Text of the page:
New US school sexual assault rules enforce rights of accused

US education secretary Betsy DeVos (pictured March 2020) said that "too many students have lost access to their education because their school inadequately responded when a student filed a complaint of sexual harassment or sexual assault" (AFP Photo/JIM WATSON)

Washington (AFP) - The US Department of Education published new rules Wednesday which strengthen the rights of the accused in cases of sexual harassment or assault in schools and universities.

Under the changes, which were immediately slammed by victims groups, an accused person must be notified of the charges against him or her, may have recourse to a lawyer and has the right to a hearing to defend him or herself.

"Too many students have lost access to their education because their school inadequately responded when a student filed a complaint of sexual harassment or sexual assault," education secretary Betsy DeVos said in a statement.

"This new regulation requires schools to act in meaningful ways to support survivors of sexual misconduct, without sacrificing important safeguards to ensure a fair and transparent process."

In 2011 and in 2014, after a rash of sexual harassment scandals in universities, the Obama administration provided schools with a series of recommendations for investigating the accusations.

Hailed by victims' advocacy groups, the rules were nevertheless criticized by some legal experts who pointed to a certain inequity between the accused and the accuser.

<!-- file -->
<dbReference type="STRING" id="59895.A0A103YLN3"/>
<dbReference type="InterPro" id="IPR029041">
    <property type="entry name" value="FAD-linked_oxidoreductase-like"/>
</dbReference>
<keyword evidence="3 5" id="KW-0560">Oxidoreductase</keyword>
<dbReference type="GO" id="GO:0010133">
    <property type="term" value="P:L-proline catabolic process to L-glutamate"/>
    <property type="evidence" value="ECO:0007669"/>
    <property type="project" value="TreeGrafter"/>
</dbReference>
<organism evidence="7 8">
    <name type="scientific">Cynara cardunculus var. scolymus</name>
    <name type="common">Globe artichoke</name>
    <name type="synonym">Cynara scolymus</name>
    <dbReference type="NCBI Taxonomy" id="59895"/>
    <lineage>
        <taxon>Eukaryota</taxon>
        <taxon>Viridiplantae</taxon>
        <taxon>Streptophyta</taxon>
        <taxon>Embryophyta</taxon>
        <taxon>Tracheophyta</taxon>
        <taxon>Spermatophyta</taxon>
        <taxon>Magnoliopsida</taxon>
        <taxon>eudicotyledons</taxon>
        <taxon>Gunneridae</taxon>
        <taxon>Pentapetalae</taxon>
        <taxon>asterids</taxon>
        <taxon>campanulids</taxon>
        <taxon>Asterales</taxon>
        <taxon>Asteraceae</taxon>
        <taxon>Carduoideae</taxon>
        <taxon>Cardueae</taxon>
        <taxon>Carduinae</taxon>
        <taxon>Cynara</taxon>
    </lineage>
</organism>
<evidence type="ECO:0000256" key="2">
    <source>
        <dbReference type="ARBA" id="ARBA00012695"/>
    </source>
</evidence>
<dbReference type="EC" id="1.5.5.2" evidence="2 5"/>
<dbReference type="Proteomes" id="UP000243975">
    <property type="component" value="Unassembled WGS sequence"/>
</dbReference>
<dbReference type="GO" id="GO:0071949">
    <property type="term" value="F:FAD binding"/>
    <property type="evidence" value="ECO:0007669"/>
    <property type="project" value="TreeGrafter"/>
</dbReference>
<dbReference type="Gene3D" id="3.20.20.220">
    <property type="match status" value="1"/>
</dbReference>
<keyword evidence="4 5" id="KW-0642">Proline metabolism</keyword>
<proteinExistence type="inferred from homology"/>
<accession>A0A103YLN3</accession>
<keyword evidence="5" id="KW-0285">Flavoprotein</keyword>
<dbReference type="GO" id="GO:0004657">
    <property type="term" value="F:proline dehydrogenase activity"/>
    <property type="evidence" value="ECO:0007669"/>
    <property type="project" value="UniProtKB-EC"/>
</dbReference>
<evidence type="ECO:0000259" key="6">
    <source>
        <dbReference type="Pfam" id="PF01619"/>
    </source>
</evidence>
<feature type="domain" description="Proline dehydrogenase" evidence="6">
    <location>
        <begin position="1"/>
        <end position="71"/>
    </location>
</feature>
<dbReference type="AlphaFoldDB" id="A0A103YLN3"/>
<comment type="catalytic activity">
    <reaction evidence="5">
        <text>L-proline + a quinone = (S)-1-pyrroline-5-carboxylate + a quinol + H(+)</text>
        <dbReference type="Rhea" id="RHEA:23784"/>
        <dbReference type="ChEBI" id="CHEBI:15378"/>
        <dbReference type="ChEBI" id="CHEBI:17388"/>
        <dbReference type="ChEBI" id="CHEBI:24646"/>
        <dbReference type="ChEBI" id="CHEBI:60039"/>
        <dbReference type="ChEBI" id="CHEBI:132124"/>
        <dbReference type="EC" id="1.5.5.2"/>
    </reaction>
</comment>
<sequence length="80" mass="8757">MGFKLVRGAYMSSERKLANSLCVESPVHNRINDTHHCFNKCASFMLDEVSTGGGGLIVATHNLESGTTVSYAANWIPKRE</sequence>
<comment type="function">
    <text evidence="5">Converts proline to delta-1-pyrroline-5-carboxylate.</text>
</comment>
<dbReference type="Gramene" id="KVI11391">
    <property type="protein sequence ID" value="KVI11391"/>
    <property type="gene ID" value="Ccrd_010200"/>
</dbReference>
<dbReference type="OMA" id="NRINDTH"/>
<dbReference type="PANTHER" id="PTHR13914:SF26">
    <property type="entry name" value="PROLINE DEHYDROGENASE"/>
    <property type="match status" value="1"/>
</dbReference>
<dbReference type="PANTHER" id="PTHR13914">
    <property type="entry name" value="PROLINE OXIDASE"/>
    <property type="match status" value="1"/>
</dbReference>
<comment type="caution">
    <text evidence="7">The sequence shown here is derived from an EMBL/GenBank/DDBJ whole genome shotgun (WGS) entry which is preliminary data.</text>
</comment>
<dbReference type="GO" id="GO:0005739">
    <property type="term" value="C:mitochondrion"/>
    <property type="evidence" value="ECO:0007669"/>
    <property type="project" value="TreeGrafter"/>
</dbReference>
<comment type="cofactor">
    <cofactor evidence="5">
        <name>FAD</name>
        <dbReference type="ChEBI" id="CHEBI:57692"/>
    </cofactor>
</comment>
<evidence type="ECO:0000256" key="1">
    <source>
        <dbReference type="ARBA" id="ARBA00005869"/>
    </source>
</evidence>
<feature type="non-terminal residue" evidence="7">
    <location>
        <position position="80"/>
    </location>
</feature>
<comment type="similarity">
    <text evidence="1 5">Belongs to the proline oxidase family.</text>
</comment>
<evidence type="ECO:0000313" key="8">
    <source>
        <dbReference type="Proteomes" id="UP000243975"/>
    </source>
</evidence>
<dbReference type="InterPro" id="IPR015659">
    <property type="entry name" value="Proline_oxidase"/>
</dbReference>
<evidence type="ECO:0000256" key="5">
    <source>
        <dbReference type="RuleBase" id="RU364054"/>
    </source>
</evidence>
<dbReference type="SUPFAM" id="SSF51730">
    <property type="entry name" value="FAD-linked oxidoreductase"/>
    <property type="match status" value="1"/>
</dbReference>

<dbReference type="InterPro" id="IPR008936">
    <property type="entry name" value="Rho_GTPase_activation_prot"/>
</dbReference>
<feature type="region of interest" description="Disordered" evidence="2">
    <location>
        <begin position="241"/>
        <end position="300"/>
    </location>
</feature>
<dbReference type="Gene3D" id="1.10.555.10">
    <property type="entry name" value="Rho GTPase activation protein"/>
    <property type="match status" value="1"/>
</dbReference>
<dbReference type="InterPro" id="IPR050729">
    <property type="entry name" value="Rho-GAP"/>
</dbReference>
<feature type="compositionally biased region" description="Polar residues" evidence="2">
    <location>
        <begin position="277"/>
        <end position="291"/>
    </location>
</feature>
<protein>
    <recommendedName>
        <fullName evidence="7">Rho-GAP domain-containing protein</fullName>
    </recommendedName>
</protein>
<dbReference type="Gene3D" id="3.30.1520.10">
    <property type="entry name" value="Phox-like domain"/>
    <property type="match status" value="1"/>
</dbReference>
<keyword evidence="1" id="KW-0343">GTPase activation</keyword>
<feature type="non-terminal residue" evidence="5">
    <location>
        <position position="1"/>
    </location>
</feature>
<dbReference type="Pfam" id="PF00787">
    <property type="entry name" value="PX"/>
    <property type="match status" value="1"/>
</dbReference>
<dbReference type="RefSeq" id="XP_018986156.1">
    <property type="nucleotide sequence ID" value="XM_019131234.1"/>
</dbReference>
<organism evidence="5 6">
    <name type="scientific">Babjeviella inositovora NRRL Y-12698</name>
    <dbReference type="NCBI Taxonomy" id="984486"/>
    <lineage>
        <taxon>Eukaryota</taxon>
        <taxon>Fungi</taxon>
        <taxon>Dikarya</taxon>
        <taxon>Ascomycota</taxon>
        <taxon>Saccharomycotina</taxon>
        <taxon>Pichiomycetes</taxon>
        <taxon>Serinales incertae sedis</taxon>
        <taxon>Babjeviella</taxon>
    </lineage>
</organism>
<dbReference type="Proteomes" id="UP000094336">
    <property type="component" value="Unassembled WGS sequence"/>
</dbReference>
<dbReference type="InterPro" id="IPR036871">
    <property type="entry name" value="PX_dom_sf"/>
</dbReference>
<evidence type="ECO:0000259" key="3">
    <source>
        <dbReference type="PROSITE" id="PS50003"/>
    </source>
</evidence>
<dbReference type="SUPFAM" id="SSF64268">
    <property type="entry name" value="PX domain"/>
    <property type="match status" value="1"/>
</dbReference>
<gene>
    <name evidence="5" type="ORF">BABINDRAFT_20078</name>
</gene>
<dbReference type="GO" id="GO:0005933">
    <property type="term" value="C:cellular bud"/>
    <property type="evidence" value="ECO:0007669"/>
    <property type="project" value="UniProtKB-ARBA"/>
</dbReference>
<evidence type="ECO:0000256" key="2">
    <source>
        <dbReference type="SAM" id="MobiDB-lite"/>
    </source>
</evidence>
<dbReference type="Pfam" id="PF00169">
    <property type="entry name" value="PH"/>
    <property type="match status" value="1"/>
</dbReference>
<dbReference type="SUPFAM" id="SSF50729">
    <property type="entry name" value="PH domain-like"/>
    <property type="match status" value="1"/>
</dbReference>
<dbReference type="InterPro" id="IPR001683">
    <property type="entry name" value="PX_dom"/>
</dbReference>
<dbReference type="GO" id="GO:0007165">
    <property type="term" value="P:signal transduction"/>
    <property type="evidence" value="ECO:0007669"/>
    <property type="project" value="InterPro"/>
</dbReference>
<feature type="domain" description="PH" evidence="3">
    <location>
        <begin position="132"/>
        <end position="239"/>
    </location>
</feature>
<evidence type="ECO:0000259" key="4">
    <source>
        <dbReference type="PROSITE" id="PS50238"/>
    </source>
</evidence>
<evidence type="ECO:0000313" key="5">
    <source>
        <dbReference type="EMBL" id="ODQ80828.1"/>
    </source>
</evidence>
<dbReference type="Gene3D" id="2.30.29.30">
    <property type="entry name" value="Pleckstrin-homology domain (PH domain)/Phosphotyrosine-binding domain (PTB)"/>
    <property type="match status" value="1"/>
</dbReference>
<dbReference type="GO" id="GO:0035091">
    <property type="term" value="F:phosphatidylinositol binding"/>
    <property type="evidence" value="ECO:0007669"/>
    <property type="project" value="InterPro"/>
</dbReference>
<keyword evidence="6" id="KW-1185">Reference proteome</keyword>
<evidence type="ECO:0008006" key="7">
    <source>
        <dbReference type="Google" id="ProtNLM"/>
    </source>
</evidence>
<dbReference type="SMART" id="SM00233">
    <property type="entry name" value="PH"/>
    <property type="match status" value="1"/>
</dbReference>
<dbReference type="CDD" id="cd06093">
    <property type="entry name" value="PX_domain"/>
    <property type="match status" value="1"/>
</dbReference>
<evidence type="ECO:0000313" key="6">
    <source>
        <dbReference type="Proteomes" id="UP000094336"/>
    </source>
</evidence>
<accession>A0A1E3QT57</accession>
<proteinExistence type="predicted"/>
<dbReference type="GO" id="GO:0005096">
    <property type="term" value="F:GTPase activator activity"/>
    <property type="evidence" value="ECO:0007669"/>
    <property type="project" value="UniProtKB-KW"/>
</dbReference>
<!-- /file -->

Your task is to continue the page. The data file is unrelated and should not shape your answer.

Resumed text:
DeVos said the system had failed and dismantled it. In November 2018, she presented a new set of rules, the final edited version of which was published Wednesday.

The new regulations also lay out a method for cross-examining the accuser. This approach had previously been deemed too traumatizing for presumed victims.

Accusations concerning acts committed outside a school's campus are no longer admissible, unless it was committed in a building that belongs to the school or is managed by a student association.

Victims groups were swift to criticize the changes.

If the regulation goes into full effect in August as planned, then victims "will get the message loud and clear that there is no point in reporting assault," said Fatima Goss Graves, the president of the National Women's Law Center.

"We refuse to go back to the days when rape and harassment in schools were ignored and swept under the rug," she said, adding that they would appeal to the court system to block the new rules.

According to a study published in 2016, nearly a quarter of female students at US universities are subjected to undesired sexual acts, either under threat or by force, during their time at school.